Using a very limited palette, Mark Salzman creates an austere masterpiece. The real miracle of Lying Awake is that it works perfectly on every level: on the realistic surface, it captures the petty squabbles and tiny bursts of radiance of life in a Los Angeles monastery; deeper down it probes the nature of spiritual illumination and the meaning and purpose of prayer in everyday life; and, at bottom, there lurks a profound meditation on the mystery of artistic inspiration. Salzman made a highly auspicious debut in 1986 with Iron and Silk, a memoir of his years in China, and since then he has dramatically changed key in every book--most recently from the absurdist American suburban chronicle of Lost in Place to the artistic-crisis-cum-courtroom-drama novel The Soloist. Lying Awake is quieter and more sober than Salzman's previous narratives, but it is also more accomplished, more thought-provoking, and more highly crafted. --David Laskin -- Dieser Text bezieht sich auf eine andere Ausgabe: Gebundene Ausgabe .

Pressestimmen

"A lean, seemingly effortless tour de force...a perfect little novel."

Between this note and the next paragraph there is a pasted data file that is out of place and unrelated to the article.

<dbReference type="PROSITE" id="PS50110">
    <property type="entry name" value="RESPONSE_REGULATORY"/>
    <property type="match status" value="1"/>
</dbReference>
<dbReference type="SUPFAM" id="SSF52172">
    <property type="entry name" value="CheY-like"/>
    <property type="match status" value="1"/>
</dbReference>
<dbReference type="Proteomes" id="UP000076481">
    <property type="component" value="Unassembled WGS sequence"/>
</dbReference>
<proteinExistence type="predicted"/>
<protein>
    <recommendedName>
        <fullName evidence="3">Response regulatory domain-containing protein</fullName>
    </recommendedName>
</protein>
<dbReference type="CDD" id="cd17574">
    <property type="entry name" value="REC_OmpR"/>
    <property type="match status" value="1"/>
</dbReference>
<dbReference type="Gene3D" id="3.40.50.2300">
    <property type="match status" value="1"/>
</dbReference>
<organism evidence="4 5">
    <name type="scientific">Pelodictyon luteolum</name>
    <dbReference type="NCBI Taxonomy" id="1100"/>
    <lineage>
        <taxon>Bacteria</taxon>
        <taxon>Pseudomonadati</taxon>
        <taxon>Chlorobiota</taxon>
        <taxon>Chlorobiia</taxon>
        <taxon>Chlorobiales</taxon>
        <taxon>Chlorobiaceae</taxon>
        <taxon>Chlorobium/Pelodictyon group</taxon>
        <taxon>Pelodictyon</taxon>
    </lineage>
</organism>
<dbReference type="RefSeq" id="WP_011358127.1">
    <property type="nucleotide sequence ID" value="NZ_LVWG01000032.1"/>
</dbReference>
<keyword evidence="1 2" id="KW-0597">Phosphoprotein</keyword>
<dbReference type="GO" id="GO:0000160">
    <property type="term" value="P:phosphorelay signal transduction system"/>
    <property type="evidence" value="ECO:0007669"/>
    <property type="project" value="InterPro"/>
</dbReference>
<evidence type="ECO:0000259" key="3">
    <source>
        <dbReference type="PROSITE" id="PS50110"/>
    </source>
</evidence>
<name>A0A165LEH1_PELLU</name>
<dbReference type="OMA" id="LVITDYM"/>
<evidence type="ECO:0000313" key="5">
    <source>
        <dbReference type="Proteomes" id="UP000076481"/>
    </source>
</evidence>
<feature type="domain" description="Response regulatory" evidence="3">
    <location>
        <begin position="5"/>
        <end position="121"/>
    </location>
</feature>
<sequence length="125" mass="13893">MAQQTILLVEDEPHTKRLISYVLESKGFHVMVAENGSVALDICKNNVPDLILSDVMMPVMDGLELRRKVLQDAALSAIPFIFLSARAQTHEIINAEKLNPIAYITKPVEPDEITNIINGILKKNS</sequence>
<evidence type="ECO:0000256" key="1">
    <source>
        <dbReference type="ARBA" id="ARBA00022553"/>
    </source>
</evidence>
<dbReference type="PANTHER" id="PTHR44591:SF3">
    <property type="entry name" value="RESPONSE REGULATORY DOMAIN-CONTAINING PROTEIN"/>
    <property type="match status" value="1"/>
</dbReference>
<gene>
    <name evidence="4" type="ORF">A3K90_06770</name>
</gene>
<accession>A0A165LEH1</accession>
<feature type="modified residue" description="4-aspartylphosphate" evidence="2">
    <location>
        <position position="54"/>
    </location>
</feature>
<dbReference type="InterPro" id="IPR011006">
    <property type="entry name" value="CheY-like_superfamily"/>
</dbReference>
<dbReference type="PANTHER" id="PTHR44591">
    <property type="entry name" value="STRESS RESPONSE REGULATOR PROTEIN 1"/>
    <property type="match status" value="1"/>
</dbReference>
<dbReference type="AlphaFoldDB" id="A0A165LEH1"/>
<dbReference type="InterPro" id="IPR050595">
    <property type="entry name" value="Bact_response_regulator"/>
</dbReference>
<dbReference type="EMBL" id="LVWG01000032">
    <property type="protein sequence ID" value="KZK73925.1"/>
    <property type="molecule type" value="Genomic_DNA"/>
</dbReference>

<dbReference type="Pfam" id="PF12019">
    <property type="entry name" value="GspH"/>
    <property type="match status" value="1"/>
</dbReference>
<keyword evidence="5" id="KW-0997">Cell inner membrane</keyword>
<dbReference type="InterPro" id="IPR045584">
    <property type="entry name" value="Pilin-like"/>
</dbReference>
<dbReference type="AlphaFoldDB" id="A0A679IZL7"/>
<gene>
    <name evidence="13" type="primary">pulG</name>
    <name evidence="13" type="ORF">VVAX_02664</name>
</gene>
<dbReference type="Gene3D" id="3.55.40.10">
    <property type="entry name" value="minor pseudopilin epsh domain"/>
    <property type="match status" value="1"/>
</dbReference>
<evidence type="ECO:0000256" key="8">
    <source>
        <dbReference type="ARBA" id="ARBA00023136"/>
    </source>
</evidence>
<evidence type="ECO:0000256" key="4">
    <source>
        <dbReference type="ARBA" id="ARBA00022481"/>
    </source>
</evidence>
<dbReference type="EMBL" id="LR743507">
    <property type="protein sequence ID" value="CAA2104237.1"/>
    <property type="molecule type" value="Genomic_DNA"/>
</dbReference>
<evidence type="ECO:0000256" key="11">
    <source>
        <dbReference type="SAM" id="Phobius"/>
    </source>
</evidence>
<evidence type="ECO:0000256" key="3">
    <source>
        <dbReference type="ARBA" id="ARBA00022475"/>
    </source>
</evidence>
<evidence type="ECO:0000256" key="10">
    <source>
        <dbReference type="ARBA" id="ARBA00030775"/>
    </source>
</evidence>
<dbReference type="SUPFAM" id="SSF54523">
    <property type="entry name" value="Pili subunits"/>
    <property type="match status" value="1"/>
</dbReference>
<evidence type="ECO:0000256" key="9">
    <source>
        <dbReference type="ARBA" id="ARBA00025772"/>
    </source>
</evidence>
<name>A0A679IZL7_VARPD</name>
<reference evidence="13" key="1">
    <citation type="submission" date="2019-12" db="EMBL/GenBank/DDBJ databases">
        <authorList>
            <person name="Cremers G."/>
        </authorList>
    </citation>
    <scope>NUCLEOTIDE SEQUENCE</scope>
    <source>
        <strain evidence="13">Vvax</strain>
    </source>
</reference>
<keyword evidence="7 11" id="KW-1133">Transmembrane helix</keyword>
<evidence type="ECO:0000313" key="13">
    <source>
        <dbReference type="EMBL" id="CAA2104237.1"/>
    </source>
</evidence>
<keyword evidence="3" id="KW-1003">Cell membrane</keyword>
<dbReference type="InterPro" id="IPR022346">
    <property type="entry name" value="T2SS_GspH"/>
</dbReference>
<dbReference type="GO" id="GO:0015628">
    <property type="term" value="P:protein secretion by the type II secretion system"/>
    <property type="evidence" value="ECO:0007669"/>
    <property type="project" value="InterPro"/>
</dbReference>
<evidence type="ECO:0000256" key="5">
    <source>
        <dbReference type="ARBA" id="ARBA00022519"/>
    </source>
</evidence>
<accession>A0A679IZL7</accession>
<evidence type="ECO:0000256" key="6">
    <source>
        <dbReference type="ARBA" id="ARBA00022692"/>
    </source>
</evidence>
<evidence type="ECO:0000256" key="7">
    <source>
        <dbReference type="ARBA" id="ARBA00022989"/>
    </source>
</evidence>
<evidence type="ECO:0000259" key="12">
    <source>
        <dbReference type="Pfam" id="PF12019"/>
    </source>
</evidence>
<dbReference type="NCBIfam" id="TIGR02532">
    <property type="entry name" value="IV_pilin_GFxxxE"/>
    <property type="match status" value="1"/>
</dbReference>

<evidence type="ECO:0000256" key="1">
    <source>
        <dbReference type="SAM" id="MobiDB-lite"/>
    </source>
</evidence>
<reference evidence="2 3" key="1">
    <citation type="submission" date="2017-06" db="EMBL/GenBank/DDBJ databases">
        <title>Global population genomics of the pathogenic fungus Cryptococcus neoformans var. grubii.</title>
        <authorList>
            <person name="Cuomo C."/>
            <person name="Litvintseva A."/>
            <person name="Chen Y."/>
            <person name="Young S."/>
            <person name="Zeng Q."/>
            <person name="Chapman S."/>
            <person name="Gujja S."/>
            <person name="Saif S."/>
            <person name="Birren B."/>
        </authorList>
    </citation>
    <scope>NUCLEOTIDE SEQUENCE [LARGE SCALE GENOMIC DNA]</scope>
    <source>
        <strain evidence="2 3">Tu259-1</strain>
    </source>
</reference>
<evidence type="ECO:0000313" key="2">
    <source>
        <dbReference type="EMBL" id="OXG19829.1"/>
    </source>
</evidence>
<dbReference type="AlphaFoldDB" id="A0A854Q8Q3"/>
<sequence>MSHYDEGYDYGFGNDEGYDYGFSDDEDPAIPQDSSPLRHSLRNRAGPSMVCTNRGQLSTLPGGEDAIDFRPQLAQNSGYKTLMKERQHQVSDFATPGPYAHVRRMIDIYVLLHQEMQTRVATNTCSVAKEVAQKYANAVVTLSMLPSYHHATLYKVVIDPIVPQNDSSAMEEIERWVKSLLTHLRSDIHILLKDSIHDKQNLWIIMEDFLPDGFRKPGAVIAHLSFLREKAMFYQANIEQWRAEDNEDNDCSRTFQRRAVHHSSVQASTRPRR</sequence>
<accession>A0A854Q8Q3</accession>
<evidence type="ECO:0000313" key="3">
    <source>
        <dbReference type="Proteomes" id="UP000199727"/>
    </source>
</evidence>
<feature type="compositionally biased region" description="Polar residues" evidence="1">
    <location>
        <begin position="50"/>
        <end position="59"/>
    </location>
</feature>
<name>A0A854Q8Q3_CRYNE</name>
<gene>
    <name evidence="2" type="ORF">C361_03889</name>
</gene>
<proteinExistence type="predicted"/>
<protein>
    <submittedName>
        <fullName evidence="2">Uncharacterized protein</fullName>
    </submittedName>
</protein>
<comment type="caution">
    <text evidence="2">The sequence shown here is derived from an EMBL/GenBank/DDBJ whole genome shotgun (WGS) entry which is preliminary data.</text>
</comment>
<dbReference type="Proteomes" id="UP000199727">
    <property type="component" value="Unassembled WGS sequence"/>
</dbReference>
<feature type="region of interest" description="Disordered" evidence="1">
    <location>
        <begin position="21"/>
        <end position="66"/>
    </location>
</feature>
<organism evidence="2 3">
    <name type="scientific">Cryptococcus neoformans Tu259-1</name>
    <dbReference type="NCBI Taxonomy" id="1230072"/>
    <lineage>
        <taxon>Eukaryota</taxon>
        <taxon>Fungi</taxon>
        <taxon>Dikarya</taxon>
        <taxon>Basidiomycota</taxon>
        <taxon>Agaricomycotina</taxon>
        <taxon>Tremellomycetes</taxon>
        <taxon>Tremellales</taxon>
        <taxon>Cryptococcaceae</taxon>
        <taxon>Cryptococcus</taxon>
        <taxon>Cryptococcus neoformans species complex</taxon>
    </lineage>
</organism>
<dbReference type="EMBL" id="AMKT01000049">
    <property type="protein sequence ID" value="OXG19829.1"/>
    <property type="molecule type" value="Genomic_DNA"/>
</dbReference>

--The New Yorker

"Spare, luminous...Salzman makes this cloistered society not only believable, but also compelling."
--San Francisco Chronicle

"A singularly rich and abundant work.... [Salzman has an] ability to convey spiritual states with a lambent clarity."
--The New York Times Book Review

"A satisfying and evocative questioning of faith and art."
--The Oregonian

"Mark Salzman is...a poet, capturing in the pages of Lying Awake, his shining novel about devotion and doubt, a mysticism that reaches back in time to an older tradition, yet dwells easily in the present."
--Los Angeles Times

"A gentle story.... Graceful, lucid and enjoyable."
--Newsday

"Elegant.... Salzman's depiction of Sister John's conflict, convent life and this society of devoted women is a marvelous accomplishment."
--The Seattle Times

"Lying Awake showcases an almost ethereal talent, one that can handle complex ideas with a touch lighter than air."
--New York Post

In diesem Buch (Mehr dazu)
Einleitungssatz
Sister John of the Cross pushed her blanket aside, dropped to her knees on the floor of her cell, and offered the day to God. Lesen Sie die erste Seite
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Die hilfreichsten Kundenrezensionen

1 von 1 Kunden fanden die folgende Rezension hilfreich Von Ein Kunde am 12. August 2003
Format: Taschenbuch